Fine "Cutlery" Foreshadows Future Feasts

VandyMania writer Matt Zemek gives his thoughts on Saturday's win and what it means to Vanderbilt.

Yeah, running back Ronald Hatcher was lost for the rest of the season on Saturday against Furman. 

Yeah, Jordan-Hare Stadium, Cadillac Williams, and Auburn loom next… and after that, Eli Manning and Lou Holtz. 

Yeah, the defense gave way in the second half on Saturday. 

But you know what? A freshman quarterback played really, really well, an offense looked very balanced, and a team grew up. 

Saturday's 49-18 win for the Commodores over their current coach's old team, the #4 team in Division I-AA, was sweet, special and significant because of the way the week evolved. In the days leading up to the game, the columnists and prognosticators in SEC-area newspapers had this game as a nail-biter. I saw a lot of 27-24, 24-21, 27-21, 24-23 predictions with snide, snickering comments ridiculing just how bad Vandy was. 

Keep this in mind for the sake of comparison: Rutgers, the cellar-dweller in the Big East—and with access to prime talent in New Jersey—found itself losing to Big East basketball rival Villanova, a team with a program so small it can't even compete with Rutgers (and let's not forget Temple) in Big East football. 

And not only did Rutgers lose to Villanova, they lost to Villanova at home. And not only did Rutgers lose to Villanova at home, they lost to Villanova at home by eighteen points! Villanova 37, Rutgers 19! I tell ya, Rutgers football just hasn't been the same since the ol' Scarlet Knights beat Princeton 6-4 in the first recorded college football game back in 1869, before modern and standardized scoring methods were determined. 

To bring the focus back to the Vandy-Furman pregame build-up, you'd have thought from all the commentary and analysis in both SEC-area papers and national college football publications that the Dores would be lucky to win this game, and that Bobby Johnson had a team on his hands as wretched as Rutgers. Freshman quarterback Jay Cutler was going to be cut to pieces by the powerful I-AA Paladins, the team Coach Johnson built himself.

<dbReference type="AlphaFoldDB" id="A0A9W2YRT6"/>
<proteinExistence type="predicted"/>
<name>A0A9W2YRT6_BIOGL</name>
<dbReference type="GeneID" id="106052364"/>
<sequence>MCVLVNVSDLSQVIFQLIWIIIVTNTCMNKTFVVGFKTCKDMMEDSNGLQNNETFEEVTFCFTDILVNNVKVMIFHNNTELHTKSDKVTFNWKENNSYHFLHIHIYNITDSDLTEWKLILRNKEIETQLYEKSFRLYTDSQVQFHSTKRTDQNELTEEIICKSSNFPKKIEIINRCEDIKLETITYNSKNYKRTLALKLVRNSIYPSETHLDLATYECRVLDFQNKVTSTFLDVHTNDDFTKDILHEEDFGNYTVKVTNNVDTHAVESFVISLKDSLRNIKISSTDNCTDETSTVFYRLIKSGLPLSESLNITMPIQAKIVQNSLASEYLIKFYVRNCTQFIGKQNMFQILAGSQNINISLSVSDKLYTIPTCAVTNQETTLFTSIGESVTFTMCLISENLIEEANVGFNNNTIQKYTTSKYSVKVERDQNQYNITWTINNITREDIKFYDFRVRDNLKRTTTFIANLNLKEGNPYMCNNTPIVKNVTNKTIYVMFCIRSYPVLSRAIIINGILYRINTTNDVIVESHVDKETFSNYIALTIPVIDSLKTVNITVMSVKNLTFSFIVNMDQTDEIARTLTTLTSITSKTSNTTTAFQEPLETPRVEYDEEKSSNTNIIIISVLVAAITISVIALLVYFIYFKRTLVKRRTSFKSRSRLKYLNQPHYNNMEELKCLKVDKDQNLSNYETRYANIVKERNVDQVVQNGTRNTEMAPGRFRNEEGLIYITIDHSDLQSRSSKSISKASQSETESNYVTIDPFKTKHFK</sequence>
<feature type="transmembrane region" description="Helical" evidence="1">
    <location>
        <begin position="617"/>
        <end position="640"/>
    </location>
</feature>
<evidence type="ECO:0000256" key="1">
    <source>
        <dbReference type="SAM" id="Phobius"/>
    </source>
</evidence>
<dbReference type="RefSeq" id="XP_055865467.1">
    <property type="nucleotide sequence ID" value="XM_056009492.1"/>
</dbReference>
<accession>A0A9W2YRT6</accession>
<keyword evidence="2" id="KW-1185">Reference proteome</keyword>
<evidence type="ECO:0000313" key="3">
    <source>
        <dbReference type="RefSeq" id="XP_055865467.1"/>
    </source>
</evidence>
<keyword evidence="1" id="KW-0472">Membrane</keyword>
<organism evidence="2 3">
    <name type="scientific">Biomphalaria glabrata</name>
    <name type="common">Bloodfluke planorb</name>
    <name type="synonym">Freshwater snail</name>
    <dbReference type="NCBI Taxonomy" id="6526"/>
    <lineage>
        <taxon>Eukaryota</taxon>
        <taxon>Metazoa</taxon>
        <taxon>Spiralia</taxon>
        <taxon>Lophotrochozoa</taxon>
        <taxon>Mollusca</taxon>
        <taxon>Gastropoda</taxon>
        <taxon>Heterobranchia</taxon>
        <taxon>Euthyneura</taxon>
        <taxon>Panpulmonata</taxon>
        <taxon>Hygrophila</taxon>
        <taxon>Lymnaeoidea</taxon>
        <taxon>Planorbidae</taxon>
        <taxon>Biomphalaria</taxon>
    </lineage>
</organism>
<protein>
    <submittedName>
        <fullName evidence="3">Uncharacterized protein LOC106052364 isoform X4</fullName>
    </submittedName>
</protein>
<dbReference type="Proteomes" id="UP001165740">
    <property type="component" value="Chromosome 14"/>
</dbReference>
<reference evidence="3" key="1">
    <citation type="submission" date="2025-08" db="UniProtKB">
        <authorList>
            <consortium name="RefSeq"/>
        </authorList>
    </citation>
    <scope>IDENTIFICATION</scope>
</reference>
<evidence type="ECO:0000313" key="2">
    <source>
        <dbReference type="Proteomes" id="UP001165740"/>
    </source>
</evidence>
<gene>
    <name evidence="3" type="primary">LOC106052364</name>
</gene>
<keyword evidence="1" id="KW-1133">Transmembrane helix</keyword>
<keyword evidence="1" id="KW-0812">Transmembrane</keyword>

For his part, Johnson was going to match wits with a staff that certainly knew his tendencies. Moreover, considering the intensity and depth of his friendships with the Furman staff, a less than complete performance on Saturday would have been more than understandable. There were a lot of distractions this past week, none of them in Vandy's favor. Another embarrassing early-season home loss to a team that should be crushed was a possibility voiced by entirely too many people. 

And then came the game. 

Whether it was his 107 rushing yards, his 215 passing yards, his consistency, or his ability to make big plays with Dan Stricker, Jay Cutler—in only his second game—put forth an effort that will be a blueprint for Vanderbilt's success two and three years down the line. By pounding Furman's defense into a ground beef cutlet, to the tune of 557 yards, Cutler epitomized the resilience, grit and attention to detail that promised to be the hallmarks of the Bobby Johnson era in Nashville. 

Yes, it would be jumping the gun to say that the team and program have turned the corner.  

Yes, the snickers and giggles and—in some cases—the deafeningly loud respectful silence will re-emerge in future weeks, when the SEC will undoubtedly dish out some hard knocks. 

But the reason why this game was, is and ever will be significant in the life of Vanderbilt Football is that it showed, amidst a lot of distractions and doubts, that Bobby Johnson-coached teams will get off the mat, work their butts off, never give up, and improve week to week. 

The previous Saturday in Atlanta, Vandy's defense gave way in the second quarter after a first-quarter shutout. Against Furman, the defense sustained its effort in the second quarter before bending in the third. Against Georgia Tech, Cutler and Benji Walker were looking for answers, and not finding them. Saturday, Cutler faced an inferior defense, but he still played at a level few expected in just the second game of his Commodore career, and he discovered what it was like to excel in all phases of a quarterback's game at the collegiate level. He won the way you have to win: by doing a little bit of everything, showing on-the-spot gameday resourcefulness, and improving week to week in practice. 

As long as those basic qualities remain, they will be refined and improved and exponentially magnified as Cutler's career continues. Then, in 2004, Vandy's quarterback will be able to go into a Jordan-Hare Stadium and leave Tommy Tuberville shaking his head… and out of a job. Bobby Johnson, on the other hand, will be firmly ensconced in the head coach's chair in Nashville. 

And then where would the jokes and snide comments be directed in SEC country? 

The future of Vanderbilt Football was best expressed after the Furman game by none other than Cutler himself. If there's a way out of the SEC cellar and a football climate lacking in success and prestige, Bobby Johnson will show the way by creating a new attitude, the kind of outlook that took root in a team, and its young freshman leader, Saturday night. 

''We worked hard all week," Cutler said. "We were never thinking about losing. That's the way Coach Johnson is going to get us to play.'' 

Notice how Cutler looked to the future when he uttered that statement. Everyone else in the Vandy family is doing the very same thing after Saturday's significant statement on the football field.


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